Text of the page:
For all that the passage of time has dissolved the desire to define sharply any differences between essentially European gardening practices and styles and Australian forms I have become aware of very few country gardens reflecting anything of the bush garden movement that flourished in the 1950s and 60s in suburban settings.27 The notion of a bush garden, with its messages of national identity, extended the concept of a native garden in that it aimed to leave the bush standing with some enrichment, rather than simply incorporating indigenous flora into established patterns of gardening--an approach that has some history although later Edna Walling advocated it as a practice in ways that actually rejigged customary attitudes and established what might be called an Australian tradition.

Trisha Dixon28 accords Walling the honour of being 'the single most important person in the metamorphosis of an Australian style'. It is worth noting that women have played really important roles in the history of gardening for many years although in the first instance they came to attention as women gardener-writers. In England this tradition can be traced back to the 17th century.29 For Australia Katie Holmes et al write:

While male and female settlers created and cultivated the gardens which were laid out across Australia accompanying the waves of migration, it was women who were most likely to write about them. They imagined and wrote about their gardens in diaries and described them in letters 'home'. By bringing the garden into being through their words and actions, white settler women negotiated a sense of place, even amidst the experience of dislocation and homesickness.30

 


 

The notion of place that has trickled through this narrative is central to it. Edward Casey, in his book Getting Back into Place argues that '...where we are - the place we occupy, however briefly - has everything to do with what and who we are...'31 Further I argue, there is a place spectrum. It is true that wherever you are you are 'in place' although as Casey opines, to follow through this Parmedinean line of thinking brings one to the view that 'Being guarantees Place', a way of coping with the panic of the emptiness of space that leaches the notion of place of its potent subjectivity.32 The reflexivity of being and place is undeniable but for place to have meaning it must be consciously experienced. There is something of a continuum here running through simple awareness to a strong emotional attachment, ultimately expressed as a sense of belonging: that is the shift is from simple recognition of an association with sites through to a 'lived place'. It is the development of this sense of belonging that interests me - a connectedness with implications for identity, for who we think we are or who we would like to be, that can be mediated or at least enhanced through the creation of a garden.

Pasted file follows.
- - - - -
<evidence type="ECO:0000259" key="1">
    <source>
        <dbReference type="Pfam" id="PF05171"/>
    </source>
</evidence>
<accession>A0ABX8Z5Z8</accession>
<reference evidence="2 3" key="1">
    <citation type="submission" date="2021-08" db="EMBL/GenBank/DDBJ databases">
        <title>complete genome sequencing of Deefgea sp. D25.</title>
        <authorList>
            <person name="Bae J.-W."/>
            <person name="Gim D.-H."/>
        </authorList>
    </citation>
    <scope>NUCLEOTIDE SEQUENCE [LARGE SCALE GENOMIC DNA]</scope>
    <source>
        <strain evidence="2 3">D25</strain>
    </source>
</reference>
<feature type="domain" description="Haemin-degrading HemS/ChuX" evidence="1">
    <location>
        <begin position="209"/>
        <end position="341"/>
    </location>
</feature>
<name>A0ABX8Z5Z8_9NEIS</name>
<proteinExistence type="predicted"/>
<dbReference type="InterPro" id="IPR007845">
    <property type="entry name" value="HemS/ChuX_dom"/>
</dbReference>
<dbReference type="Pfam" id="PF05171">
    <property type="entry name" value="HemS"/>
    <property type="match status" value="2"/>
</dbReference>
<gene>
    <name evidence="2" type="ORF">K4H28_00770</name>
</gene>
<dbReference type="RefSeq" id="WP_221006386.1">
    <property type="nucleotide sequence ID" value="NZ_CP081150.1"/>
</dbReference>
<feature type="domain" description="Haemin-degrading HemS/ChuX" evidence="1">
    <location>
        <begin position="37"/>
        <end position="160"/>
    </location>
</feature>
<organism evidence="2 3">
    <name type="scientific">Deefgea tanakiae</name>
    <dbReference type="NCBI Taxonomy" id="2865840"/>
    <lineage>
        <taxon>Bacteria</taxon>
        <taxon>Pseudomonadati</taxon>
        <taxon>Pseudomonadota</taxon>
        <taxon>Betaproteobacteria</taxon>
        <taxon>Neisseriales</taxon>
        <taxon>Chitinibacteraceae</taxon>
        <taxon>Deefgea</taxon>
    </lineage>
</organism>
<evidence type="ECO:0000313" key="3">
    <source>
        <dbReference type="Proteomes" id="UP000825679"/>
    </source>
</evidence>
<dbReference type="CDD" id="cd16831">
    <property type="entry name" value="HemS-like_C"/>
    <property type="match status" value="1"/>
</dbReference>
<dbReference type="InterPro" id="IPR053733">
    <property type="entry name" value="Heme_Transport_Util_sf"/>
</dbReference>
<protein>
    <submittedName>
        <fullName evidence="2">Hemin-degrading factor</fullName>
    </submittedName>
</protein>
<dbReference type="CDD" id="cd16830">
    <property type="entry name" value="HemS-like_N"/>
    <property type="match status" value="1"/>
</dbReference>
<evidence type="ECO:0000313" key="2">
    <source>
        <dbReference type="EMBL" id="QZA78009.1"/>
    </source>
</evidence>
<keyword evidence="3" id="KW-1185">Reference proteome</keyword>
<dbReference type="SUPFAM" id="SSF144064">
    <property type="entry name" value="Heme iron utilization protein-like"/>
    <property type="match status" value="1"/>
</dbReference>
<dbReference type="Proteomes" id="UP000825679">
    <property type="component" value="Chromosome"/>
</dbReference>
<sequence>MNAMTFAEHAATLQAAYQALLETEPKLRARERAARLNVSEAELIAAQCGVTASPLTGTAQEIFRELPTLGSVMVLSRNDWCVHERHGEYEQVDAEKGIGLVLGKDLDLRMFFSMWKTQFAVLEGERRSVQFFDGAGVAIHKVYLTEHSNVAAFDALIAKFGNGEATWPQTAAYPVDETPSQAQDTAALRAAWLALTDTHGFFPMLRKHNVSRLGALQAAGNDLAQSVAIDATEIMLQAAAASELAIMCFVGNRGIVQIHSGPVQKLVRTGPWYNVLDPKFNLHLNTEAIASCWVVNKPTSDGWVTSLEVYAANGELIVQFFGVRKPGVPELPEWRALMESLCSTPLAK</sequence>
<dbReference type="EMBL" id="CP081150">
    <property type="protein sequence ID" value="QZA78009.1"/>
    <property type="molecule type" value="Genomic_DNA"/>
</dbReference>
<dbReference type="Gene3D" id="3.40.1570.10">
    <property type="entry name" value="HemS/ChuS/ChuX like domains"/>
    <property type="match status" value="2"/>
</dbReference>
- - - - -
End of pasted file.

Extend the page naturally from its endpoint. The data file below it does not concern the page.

Casey writes '...the sense of self, personal or collective, grows out of and reflects the places from which we came and where we have been.'33 But there may also be anticipation in that awareness, how we would like to see ourselves and where. There is certainly nostalgia when we yearn for past times and perhaps lost places and even for times and places beyond our ken, such as appears to have been the emotion of settlers who were born in Australia yet associated - and with deep affection - with Britain. Inevitably their gardens reflected a British tradition. Instancing that association of the mind and emotion on a personal note, there was a time in the 60s, reading Lawrence Durrell's writing on Greece, that the spirit of the age imprinted me with the genius loci. At great distance, and never having been there I entertained a sense of place on a Greek island.
 
 Repeating Holly Kerr Forsyth's observation: creating a garden is an act of settlement.34 But it is the dovetailing of nostalgia and hope that provides an insight in understanding the significance of gardens in the settlement of Australia. Casey35 writes of 'homesteading'--journeying to a new place that is to become home, thereby involving re-implacement, a process that requires the development of sentiments of attachment to both the physical and cultural environment. And he writes of 'homecoming' with its self-evident meaning of returning to the same place with a sense of familiarity. In making gardens as closely as they had experienced them, settlers were both homesteading and homecoming; they sought to develop anew a remembered place in the recreation of affective relationships and in the memories (or illusory memories) of experience, for it is true that memory is place-saturated as place is memory-saturated.

It is the stabilizing persistence of place as a container of experiences that contributes so powerfully to its intrinsic memorability.